In-depth interviewing practice in post-compulsory vocational education and training research in Australia from 1993 to 2005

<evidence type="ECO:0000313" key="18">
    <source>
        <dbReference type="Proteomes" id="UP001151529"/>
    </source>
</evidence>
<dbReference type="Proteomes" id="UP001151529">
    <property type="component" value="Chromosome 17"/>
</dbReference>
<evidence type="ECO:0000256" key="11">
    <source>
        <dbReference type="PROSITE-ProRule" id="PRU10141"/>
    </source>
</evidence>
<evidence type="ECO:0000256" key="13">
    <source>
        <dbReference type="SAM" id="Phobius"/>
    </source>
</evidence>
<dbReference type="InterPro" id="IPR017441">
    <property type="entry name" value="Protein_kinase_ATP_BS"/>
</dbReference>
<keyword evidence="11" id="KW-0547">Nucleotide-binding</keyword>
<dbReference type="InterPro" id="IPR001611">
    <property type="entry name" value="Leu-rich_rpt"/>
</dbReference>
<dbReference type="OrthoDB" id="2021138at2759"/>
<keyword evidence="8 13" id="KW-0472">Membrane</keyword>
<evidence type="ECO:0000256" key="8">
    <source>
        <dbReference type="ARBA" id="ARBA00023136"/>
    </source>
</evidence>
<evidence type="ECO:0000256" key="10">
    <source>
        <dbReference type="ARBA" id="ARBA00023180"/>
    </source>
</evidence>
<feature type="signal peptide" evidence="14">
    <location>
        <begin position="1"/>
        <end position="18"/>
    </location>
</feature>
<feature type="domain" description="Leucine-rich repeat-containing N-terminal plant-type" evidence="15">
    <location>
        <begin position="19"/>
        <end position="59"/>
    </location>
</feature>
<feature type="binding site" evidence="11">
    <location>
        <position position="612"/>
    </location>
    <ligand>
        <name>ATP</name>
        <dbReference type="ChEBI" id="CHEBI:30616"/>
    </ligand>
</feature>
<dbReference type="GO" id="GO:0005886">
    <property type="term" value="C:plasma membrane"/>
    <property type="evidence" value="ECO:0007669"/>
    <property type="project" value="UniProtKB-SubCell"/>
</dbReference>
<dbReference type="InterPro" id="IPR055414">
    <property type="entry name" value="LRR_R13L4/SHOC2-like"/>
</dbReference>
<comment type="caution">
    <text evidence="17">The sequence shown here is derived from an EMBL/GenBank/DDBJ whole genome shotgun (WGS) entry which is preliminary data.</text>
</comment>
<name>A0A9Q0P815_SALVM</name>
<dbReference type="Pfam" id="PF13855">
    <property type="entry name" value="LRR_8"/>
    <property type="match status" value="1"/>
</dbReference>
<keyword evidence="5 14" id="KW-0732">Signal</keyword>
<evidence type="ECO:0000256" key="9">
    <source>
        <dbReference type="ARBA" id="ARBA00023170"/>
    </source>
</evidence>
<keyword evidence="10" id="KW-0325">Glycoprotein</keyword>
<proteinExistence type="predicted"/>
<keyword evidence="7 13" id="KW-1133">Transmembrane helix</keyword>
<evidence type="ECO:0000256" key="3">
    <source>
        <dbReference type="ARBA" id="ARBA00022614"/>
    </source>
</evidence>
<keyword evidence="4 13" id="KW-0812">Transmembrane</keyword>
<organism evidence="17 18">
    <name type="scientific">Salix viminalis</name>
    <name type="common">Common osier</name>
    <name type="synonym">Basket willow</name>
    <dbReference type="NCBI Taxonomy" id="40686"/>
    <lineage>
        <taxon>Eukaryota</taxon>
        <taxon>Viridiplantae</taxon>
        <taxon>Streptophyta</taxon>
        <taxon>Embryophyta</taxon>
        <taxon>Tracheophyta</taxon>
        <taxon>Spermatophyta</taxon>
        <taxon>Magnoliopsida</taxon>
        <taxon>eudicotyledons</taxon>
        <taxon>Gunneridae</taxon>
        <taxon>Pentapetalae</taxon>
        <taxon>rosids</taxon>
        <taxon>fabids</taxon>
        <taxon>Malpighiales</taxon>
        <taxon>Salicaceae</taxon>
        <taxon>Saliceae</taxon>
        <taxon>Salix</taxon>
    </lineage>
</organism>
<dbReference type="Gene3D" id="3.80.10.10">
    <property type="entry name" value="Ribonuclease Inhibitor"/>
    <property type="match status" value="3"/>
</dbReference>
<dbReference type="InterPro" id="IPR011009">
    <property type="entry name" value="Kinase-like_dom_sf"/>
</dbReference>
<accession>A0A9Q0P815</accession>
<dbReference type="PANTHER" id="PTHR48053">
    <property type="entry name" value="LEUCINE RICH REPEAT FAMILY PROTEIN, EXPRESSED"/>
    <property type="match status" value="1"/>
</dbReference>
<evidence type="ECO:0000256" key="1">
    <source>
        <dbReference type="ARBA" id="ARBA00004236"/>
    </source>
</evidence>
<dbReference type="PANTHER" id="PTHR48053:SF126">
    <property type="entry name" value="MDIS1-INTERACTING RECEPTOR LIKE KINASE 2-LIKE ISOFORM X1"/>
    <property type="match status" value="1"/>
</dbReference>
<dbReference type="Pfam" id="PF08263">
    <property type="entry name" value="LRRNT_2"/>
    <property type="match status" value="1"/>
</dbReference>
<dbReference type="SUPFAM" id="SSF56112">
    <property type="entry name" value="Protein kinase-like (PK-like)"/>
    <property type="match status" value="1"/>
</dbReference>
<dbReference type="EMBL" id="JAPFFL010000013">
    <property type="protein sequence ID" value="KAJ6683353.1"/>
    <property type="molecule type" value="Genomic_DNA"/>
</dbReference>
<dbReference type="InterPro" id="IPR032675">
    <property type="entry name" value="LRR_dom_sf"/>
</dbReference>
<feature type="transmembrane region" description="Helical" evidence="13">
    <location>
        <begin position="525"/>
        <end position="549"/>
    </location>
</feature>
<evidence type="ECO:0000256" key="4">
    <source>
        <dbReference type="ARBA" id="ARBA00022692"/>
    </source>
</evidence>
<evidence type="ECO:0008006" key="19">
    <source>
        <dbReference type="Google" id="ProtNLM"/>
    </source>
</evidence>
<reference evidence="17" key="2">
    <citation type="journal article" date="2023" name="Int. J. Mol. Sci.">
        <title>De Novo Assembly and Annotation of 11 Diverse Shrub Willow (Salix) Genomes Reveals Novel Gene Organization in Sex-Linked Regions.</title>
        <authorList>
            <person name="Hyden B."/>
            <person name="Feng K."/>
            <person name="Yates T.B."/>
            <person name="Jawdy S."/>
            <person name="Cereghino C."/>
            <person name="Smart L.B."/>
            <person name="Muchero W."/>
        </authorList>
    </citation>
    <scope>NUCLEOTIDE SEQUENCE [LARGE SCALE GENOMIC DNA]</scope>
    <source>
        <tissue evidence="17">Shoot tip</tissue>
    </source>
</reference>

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I came to this study as a practitioner/researcher/student, having worked as an educator in post-compulsory and vocational education and later as a research project officer required to conduct in-depth interviews. This thesis emerged from an awareness of the potential influence my (in)abilities to gather ‘rich’ interview data might have on research outcomes. How did other researchers/interviewers and I develop the appropriate abilities? What skills were involved and were there other factors? To examine such issues I located the study in my field of work - that of post-compulsory vocational education and training research (PCVETR) in Australia using accounts from individual in-depth research interviewers. My eclectic research approach resulted in a reflexive mixed method interpretive study. The research design began with a document analysis of two international PCVETR peak publications published in Australia to ascertain the extent of usage of in-depth interviews by authors (CD of data included). The period from 1993 until 2005 showed a steady increase in the inclusion of articles/papers using in-depth interview data with a little over a third of all articles/papers in these publications using data from in-depth interviewing. From the document analysis, eighteen researchers/authors were identified as having used in-depth interviews and were surveyed and interviewed about their research experiences and practices. These experiences were located in a time of change, both in PCVETR policy and systems and available research perspectives and methodologies thus providing a rich research context and a broad palette of research techniques. In their perspectives on using in-depth interviewing the researchers demonstrated how they managed both routine and non-routine tasks. While none of these had been specifically trained as research interviewers they could discuss what experiences they had drawn on to develop their practice in in-depth interviewing and could provide advice for novice interviewers. From these findings, together with Kemmis’ (2006) Features of Practice, I proposed a new conceptual framework for in-depth interviewing practice that included, but went beyond, core skills to represent the nature of in-depth interviewing practice within a PCVETR Community of Practice. The proposed conceptual framework encompassed three major influencing factors (i) contextual (meaning and purpose), (ii) organisational (temporal, systemic, structural) and (iii) individual (personal) factors. I argued that any proposed training for in-depth interviewing in PCVETR should be conceptualised as being more than core skills. Training should also develop researchers’ awareness of the potential influence of factors identified in the proposed conceptual framework for the practice of in-depth interviewing. Such training should enable researchers to take account of the underpinning meaning and purpose, the temporal location within an historical context, and evolving research methods pertaining to their practice as well as the skills and life and professional experiences they might bring to a research study.
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